Skip Navigation

Judge Sotomayor’s Record in Constitutional Cases

  • Monica Youn
  • Burt Neuborne
Published: July 9, 2009

Executive Summary

The Supreme Court seat to which Judge Sonia Sotomayor has been nominated was held for thirty-four years by an extraordinary jurist and exceptional human being, Justice William J. Brennan, Jr., namesake and inspiration for the Brennan Center for Justice. A singular institution – part think-tank, part public interest law firm, part advocacy group – the non-partisan Brennan Center until now has not participated in the public debate surrounding any Supreme Court nominations since our founding in 1995. Nevertheless, shortly after Judge Sotomayor was nominated, and the predictable rhetoric about “activism” began, the Brennan Center leadership decided that the Center could make a unique contribution to the debate surrounding this nomination.

We take no position on Judge Sotomayor’s confirmation. Rather, we have undertaken an unprecedented analysis to provide context and perspective on the continuing debate over “judicial activism.” A team of Brennan Center attorneys and legal interns looked at every constitutional case decided by the Second Circuit during the decade of Judge Sotomayor’s service – a total of 1194 in all. Using measures for testing judicial activism and deference developed by academics in recent years, the Center analyzed Judge Sotomayor’s decisionmaking and compared her record to that of her colleagues on the Second Circuit. We looked at various measures of the relative deference or “activism” of a judge’s action in a particular case:

(1) Whether the judge’s vote was in accord with his or her colleagues on the bench;

(2) How often the judge upheld the action of another branch of government, such as a statute or other governmental action;

(3) How often the judge deferred to the lower court or agency decision under review.

We also looked at whether Judge Sotomayor’s decisionmaking and that of her colleagues varied according to the substantive area at issue in a particular case, specifically cases involving civil rights, criminal law, due process, or the First Amendment. In addition, we examined three other factors: whether it made a difference if the judge had been appointed by a Democrat or Republican president, or if the judge had been a former lower or state judge, or if the judge had prior experience as a prosecutor.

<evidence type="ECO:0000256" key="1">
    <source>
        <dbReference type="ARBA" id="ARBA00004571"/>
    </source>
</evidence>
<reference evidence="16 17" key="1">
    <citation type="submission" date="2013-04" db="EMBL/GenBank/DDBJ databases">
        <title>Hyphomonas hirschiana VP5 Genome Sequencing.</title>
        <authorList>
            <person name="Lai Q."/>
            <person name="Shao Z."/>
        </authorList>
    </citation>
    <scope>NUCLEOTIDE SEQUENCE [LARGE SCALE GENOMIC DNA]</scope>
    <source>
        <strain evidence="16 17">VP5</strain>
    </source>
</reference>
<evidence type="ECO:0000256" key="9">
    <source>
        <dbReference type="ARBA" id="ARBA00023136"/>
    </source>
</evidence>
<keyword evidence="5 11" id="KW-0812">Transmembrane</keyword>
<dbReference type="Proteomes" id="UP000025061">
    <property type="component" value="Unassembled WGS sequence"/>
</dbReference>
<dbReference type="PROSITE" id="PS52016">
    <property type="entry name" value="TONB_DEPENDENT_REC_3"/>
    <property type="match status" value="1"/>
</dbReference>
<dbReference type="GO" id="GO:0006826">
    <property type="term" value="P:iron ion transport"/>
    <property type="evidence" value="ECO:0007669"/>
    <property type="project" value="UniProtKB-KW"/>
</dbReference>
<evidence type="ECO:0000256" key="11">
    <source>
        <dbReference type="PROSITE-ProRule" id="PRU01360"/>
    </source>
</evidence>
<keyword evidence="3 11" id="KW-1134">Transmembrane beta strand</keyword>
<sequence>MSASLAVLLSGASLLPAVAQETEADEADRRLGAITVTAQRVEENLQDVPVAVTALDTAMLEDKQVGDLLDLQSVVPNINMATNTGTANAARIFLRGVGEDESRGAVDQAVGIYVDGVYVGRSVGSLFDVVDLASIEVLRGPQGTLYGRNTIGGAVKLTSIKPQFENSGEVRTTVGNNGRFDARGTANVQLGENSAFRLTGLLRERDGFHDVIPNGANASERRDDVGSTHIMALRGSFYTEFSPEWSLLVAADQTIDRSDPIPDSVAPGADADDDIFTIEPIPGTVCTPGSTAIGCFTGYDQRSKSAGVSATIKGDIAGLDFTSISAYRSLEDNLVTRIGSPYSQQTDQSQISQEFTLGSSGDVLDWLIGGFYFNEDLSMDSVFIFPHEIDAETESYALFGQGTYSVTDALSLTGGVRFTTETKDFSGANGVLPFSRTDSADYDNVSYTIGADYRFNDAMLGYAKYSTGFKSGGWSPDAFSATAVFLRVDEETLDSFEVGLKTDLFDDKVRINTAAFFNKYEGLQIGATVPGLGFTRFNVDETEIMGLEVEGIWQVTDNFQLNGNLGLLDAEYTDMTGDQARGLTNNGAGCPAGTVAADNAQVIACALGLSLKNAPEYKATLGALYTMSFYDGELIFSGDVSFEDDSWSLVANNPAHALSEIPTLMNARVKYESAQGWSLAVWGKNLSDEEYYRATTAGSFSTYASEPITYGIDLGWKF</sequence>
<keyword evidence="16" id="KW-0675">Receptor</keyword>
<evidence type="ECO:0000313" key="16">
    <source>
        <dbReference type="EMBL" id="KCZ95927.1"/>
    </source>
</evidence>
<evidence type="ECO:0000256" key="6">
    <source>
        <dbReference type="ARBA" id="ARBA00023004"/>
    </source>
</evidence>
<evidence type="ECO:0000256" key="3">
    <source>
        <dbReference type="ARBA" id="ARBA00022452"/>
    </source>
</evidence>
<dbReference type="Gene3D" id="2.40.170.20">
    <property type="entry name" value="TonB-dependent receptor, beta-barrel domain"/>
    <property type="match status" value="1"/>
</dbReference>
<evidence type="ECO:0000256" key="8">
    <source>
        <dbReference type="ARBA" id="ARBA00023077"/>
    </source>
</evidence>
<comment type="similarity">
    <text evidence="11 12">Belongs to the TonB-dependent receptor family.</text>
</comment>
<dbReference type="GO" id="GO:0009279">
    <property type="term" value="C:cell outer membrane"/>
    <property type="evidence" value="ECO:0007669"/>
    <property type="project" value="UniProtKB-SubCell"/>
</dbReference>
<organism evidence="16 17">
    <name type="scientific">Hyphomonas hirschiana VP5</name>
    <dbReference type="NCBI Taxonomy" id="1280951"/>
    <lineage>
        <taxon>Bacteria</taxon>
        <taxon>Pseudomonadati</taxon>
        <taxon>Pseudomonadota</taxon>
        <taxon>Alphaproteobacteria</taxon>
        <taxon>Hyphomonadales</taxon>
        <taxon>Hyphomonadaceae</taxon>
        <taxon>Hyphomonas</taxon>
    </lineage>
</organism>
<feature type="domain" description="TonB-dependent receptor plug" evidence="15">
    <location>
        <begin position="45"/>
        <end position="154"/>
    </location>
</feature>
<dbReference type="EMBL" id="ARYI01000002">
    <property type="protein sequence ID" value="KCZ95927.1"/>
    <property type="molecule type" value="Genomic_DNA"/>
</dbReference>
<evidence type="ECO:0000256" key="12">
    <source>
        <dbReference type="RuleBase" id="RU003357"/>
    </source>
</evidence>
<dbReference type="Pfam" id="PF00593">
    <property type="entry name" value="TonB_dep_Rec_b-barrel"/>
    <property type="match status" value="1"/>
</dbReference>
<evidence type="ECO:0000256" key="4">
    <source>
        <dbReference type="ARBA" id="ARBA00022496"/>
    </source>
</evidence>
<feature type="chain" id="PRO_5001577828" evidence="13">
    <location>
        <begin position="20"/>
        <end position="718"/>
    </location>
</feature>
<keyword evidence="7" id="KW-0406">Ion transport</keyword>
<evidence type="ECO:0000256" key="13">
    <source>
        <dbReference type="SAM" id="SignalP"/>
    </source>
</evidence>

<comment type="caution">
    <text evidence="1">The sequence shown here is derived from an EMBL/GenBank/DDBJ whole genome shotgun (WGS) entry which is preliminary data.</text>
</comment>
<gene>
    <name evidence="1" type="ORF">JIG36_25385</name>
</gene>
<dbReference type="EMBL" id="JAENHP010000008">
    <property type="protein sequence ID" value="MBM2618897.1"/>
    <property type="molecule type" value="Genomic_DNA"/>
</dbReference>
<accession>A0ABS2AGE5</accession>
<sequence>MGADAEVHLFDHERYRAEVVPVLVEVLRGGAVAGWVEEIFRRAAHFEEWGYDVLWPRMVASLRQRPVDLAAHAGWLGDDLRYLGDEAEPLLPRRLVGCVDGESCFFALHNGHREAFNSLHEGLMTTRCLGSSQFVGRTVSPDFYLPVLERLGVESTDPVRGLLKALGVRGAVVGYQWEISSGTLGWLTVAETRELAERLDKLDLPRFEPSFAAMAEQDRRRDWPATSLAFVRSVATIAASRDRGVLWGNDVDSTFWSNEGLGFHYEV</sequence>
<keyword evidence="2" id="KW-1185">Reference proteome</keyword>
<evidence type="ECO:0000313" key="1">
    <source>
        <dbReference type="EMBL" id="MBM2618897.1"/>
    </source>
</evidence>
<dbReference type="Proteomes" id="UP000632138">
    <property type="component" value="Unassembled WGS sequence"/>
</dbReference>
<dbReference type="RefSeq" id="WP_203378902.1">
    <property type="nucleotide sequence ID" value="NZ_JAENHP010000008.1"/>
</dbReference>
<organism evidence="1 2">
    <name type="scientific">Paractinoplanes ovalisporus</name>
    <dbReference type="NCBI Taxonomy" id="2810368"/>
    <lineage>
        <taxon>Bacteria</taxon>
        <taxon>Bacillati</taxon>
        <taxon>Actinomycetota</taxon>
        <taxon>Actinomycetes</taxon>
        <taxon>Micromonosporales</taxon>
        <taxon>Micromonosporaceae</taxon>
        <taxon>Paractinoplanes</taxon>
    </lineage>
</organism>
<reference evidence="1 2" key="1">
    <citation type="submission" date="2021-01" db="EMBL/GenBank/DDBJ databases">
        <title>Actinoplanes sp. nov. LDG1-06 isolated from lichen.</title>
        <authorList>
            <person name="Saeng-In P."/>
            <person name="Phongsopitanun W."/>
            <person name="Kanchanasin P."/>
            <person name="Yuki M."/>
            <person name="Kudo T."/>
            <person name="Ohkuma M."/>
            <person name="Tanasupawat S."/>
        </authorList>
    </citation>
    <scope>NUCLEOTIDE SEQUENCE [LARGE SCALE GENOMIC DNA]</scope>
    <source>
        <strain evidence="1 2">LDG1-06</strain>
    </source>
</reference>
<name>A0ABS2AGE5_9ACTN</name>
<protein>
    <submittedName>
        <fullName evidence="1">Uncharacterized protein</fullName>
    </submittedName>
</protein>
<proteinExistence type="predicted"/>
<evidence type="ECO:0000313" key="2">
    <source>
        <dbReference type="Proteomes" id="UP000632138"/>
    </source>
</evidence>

Based on this exhaustive review, the conclusion is unmistakable: in constitutional cases, Judge Sotomayor is solidly in the mainstream of the Second Circuit. After we analyzed every constitutional case in the Second Circuit over the past decade, what was striking was the degree of unanimity and consensus on a court roughly evenly split between Democratic appointees and Republican appointees.

  • Even given the often-noted collegiality of the Second Circuit, Judge Sotomayor has been in agreement with her colleagues more often than most – 94% of her constitutional decisions have been unanimous.

  • She has voted with the majority in 98.2% of constitutional cases.

  • When she has voted to hold a challenged governmental action unconstitutional, her decisions have been unanimous over 90% of the time.

  • Republican appointees have agreed with her decision to hold a challenged governmental action unconstitutional in nearly 90% of cases.

  • When she has voted to overrule a lower court or agency, her decisions have been unanimous over 93% of the time.

  • Republican appointees have agreed with her decision to overrule a lower court decision in over 94% of cases.

  • She overruled lower court and agency decisions at a rate that closely conforms to the circuit overall average.

Our analysis shows that – far from casting her as an “outlier” – Judge Sotomayor’s record is remarkably consistent with that of her colleagues. The analysis also refutes charges made since the day of her nomination that Judge Sotomayor is a “judicial activist.” Any honest reading of the facts make it abundantly clear that Judge Sotomayor is a mainstream jurist.




Our analysis includes both a measure of the overall frequency with which a particular judge voted to uphold the governmental action at issue as well as a breakdown of whether the governmental action at issue was federal, state, or local. Our analysis also breaks down whether the governmental action at issue in the case was the operation of a statute or an action by an agency or other non-legislative actor.